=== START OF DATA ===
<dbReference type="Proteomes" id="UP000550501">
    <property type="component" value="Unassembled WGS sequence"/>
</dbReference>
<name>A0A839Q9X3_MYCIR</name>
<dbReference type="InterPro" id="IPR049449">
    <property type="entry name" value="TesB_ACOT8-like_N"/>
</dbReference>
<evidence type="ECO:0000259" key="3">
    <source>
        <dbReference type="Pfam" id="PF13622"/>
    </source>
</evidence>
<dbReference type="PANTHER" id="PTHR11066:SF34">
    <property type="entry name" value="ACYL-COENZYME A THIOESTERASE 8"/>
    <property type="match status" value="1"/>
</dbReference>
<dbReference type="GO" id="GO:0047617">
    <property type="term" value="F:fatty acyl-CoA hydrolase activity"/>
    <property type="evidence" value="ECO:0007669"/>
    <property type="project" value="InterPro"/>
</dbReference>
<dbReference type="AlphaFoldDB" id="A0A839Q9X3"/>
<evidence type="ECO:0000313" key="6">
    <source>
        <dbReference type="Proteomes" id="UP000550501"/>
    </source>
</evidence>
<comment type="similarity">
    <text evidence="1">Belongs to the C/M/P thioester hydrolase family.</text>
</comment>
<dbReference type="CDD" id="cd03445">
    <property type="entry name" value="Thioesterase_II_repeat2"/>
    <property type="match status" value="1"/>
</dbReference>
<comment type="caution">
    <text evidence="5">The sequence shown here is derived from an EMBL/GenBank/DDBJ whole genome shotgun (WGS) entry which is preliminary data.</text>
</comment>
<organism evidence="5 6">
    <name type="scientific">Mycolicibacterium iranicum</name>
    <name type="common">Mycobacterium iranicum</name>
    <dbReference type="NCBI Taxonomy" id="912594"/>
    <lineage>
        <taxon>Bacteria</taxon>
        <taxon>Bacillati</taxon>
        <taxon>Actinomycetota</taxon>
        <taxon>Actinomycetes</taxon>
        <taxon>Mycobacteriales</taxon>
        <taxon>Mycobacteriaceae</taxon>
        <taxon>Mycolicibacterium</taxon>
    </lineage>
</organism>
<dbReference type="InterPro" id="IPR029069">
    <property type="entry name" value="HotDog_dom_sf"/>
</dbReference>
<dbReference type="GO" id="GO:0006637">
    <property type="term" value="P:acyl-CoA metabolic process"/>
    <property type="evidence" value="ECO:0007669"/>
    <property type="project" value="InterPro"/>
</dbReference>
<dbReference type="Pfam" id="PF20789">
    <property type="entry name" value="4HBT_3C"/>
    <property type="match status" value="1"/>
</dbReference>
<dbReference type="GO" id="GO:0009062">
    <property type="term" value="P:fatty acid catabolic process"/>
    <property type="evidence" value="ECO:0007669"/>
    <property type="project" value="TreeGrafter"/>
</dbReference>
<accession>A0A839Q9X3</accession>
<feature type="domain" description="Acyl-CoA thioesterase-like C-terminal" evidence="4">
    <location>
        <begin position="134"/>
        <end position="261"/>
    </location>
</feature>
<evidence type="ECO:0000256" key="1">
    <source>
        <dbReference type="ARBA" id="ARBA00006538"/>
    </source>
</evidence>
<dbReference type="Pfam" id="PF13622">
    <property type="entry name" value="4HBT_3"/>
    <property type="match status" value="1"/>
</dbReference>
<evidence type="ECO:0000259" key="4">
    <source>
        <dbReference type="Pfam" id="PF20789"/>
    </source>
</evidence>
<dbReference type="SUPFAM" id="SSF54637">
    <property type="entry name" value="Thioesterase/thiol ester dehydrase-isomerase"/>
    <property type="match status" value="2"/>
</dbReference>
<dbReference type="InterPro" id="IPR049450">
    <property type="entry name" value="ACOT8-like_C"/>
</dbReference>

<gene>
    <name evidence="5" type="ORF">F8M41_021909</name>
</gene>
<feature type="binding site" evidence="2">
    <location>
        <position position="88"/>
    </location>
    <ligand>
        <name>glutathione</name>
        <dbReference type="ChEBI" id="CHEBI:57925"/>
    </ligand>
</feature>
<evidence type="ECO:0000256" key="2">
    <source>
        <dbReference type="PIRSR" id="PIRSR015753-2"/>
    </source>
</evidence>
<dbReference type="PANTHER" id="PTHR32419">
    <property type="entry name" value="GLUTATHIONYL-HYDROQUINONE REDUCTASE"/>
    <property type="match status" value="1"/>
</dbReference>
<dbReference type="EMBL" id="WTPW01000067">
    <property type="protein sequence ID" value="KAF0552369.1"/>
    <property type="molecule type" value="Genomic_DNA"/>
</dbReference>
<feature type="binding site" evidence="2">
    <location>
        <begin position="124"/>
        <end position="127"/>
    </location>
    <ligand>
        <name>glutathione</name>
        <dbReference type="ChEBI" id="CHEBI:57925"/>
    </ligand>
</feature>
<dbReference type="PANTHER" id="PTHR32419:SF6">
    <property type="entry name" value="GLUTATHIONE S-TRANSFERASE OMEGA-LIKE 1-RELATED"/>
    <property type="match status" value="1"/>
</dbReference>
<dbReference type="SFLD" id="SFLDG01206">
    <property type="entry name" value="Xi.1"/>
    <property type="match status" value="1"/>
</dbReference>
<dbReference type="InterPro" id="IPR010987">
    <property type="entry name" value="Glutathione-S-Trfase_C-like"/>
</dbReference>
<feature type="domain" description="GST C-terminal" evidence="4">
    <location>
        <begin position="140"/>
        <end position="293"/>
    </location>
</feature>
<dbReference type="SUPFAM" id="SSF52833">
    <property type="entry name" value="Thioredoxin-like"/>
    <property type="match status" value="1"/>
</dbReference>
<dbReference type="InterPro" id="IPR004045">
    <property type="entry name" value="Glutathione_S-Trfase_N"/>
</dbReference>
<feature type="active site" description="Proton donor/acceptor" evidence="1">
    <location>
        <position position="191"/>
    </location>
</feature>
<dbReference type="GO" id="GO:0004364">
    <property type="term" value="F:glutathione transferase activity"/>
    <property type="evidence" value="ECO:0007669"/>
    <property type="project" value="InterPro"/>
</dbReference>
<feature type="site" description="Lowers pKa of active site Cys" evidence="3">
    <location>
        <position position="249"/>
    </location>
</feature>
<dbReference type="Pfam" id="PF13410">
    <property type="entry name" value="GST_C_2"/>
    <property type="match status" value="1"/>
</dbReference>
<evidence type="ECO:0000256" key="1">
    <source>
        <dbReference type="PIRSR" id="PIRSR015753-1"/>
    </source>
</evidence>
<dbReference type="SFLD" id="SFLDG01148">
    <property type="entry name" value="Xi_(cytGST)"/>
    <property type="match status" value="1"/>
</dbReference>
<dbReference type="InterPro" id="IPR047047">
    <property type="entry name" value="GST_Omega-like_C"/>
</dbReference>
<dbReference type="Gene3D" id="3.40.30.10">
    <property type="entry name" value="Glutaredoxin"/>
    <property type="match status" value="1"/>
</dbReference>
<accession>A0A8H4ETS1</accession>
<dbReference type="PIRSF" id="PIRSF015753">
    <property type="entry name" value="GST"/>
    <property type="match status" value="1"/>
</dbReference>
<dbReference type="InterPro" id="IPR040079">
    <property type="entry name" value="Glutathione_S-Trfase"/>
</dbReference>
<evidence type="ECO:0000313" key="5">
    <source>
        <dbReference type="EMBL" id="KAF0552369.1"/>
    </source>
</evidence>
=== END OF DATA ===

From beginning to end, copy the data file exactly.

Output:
<dbReference type="Proteomes" id="UP000550501">
    <property type="component" value="Unassembled WGS sequence"/>
</dbReference>
<name>A0A839Q9X3_MYCIR</name>
<dbReference type="InterPro" id="IPR049449">
    <property type="entry name" value="TesB_ACOT8-like_N"/>
</dbReference>
<evidence type="ECO:0000259" key="3">
    <source>
        <dbReference type="Pfam" id="PF13622"/>
    </source>
</evidence>
<dbReference type="PANTHER" id="PTHR11066:SF34">
    <property type="entry name" value="ACYL-COENZYME A THIOESTERASE 8"/>
    <property type="match status" value="1"/>
</dbReference>
<dbReference type="GO" id="GO:0047617">
    <property type="term" value="F:fatty acyl-CoA hydrolase activity"/>
    <property type="evidence" value="ECO:0007669"/>
    <property type="project" value="InterPro"/>
</dbReference>
<dbReference type="AlphaFoldDB" id="A0A839Q9X3"/>
<evidence type="ECO:0000313" key="6">
    <source>
        <dbReference type="Proteomes" id="UP000550501"/>
    </source>
</evidence>
<comment type="similarity">
    <text evidence="1">Belongs to the C/M/P thioester hydrolase family.</text>
</comment>
<dbReference type="CDD" id="cd03445">
    <property type="entry name" value="Thioesterase_II_repeat2"/>
    <property type="match status" value="1"/>
</dbReference>
<comment type="caution">
    <text evidence="5">The sequence shown here is derived from an EMBL/GenBank/DDBJ whole genome shotgun (WGS) entry which is preliminary data.</text>
</comment>
<organism evidence="5 6">
    <name type="scientific">Mycolicibacterium iranicum</name>
    <name type="common">Mycobacterium iranicum</name>
    <dbReference type="NCBI Taxonomy" id="912594"/>
    <lineage>
        <taxon>Bacteria</taxon>
        <taxon>Bacillati</taxon>
        <taxon>Actinomycetota</taxon>
        <taxon>Actinomycetes</taxon>
        <taxon>Mycobacteriales</taxon>
        <taxon>Mycobacteriaceae</taxon>
        <taxon>Mycolicibacterium</taxon>
    </lineage>
</organism>
<dbReference type="InterPro" id="IPR029069">
    <property type="entry name" value="HotDog_dom_sf"/>
</dbReference>
<dbReference type="GO" id="GO:0006637">
    <property type="term" value="P:acyl-CoA metabolic process"/>
    <property type="evidence" value="ECO:0007669"/>
    <property type="project" value="InterPro"/>
</dbReference>
<dbReference type="Pfam" id="PF20789">
    <property type="entry name" value="4HBT_3C"/>
    <property type="match status" value="1"/>
</dbReference>
<dbReference type="GO" id="GO:0009062">
    <property type="term" value="P:fatty acid catabolic process"/>
    <property type="evidence" value="ECO:0007669"/>
    <property type="project" value="TreeGrafter"/>
</dbReference>
<accession>A0A839Q9X3</accession>
<feature type="domain" description="Acyl-CoA thioesterase-like C-terminal" evidence="4">
    <location>
        <begin position="134"/>
        <end position="261"/>
    </location>
</feature>
<evidence type="ECO:0000256" key="1">
    <source>
        <dbReference type="ARBA" id="ARBA00006538"/>
    </source>
</evidence>
<dbReference type="Pfam" id="PF13622">
    <property type="entry name" value="4HBT_3"/>
    <property type="match status" value="1"/>
</dbReference>
<evidence type="ECO:0000259" key="4">
    <source>
        <dbReference type="Pfam" id="PF20789"/>
    </source>
</evidence>
<dbReference type="SUPFAM" id="SSF54637">
    <property type="entry name" value="Thioesterase/thiol ester dehydrase-isomerase"/>
    <property type="match status" value="2"/>
</dbReference>
<dbReference type="InterPro" id="IPR049450">
    <property type="entry name" value="ACOT8-like_C"/>
</dbReference>

<gene>
    <name evidence="5" type="ORF">F8M41_021909</name>
</gene>
<feature type="binding site" evidence="2">
    <location>
        <position position="88"/>
    </location>
    <ligand>
        <name>glutathione</name>
        <dbReference type="ChEBI" id="CHEBI:57925"/>
    </ligand>
</feature>
<evidence type="ECO:0000256" key="2">
    <source>
        <dbReference type="PIRSR" id="PIRSR015753-2"/>
    </source>
</evidence>
<dbReference type="PANTHER" id="PTHR32419">
    <property type="entry name" value="GLUTATHIONYL-HYDROQUINONE REDUCTASE"/>
    <property type="match status" value="1"/>
</dbReference>
<dbReference type="EMBL" id="WTPW01000067">
    <property type="protein sequence ID" value="KAF0552369.1"/>
    <property type="molecule type" value="Genomic_DNA"/>
</dbReference>
<feature type="binding site" evidence="2">
    <location>
        <begin position="124"/>
        <end position="127"/>
    </location>
    <ligand>
        <name>glutathione</name>
        <dbReference type="ChEBI" id="CHEBI:57925"/>
    </ligand>
</feature>
<dbReference type="PANTHER" id="PTHR32419:SF6">
    <property type="entry name" value="GLUTATHIONE S-TRANSFERASE OMEGA-LIKE 1-RELATED"/>
    <property type="match status" value="1"/>
</dbReference>
<dbReference type="SFLD" id="SFLDG01206">
    <property type="entry name" value="Xi.1"/>
    <property type="match status" value="1"/>
</dbReference>
<dbReference type="InterPro" id="IPR010987">
    <property type="entry name" value="Glutathione-S-Trfase_C-like"/>
</dbReference>
<feature type="domain" description="GST C-terminal" evidence="4">
    <location>
        <begin position="140"/>
        <end position="293"/>
    </location>
</feature>
<dbReference type="SUPFAM" id="SSF52833">
    <property type="entry name" value="Thioredoxin-like"/>
    <property type="match status" value="1"/>
</dbReference>
<dbReference type="InterPro" id="IPR004045">
    <property type="entry name" value="Glutathione_S-Trfase_N"/>
</dbReference>
<feature type="active site" description="Proton donor/acceptor" evidence="1">
    <location>
        <position position="191"/>
    </location>
</feature>
<dbReference type="GO" id="GO:0004364">
    <property type="term" value="F:glutathione transferase activity"/>
    <property type="evidence" value="ECO:0007669"/>
    <property type="project" value="InterPro"/>
</dbReference>
<feature type="site" description="Lowers pKa of active site Cys" evidence="3">
    <location>
        <position position="249"/>
    </location>
</feature>
<dbReference type="Pfam" id="PF13410">
    <property type="entry name" value="GST_C_2"/>
    <property type="match status" value="1"/>
</dbReference>
<evidence type="ECO:0000256" key="1">
    <source>
        <dbReference type="PIRSR" id="PIRSR015753-1"/>
    </source>
</evidence>
<dbReference type="SFLD" id="SFLDG01148">
    <property type="entry name" value="Xi_(cytGST)"/>
    <property type="match status" value="1"/>
</dbReference>
<dbReference type="InterPro" id="IPR047047">
    <property type="entry name" value="GST_Omega-like_C"/>
</dbReference>
<dbReference type="Gene3D" id="3.40.30.10">
    <property type="entry name" value="Glutaredoxin"/>
    <property type="match status" value="1"/>
</dbReference>
<accession>A0A8H4ETS1</accession>
<dbReference type="PIRSF" id="PIRSF015753">
    <property type="entry name" value="GST"/>
    <property type="match status" value="1"/>
</dbReference>
<dbReference type="InterPro" id="IPR040079">
    <property type="entry name" value="Glutathione_S-Trfase"/>
</dbReference>
<evidence type="ECO:0000313" key="5">
    <source>
        <dbReference type="EMBL" id="KAF0552369.1"/>
    </source>
</evidence>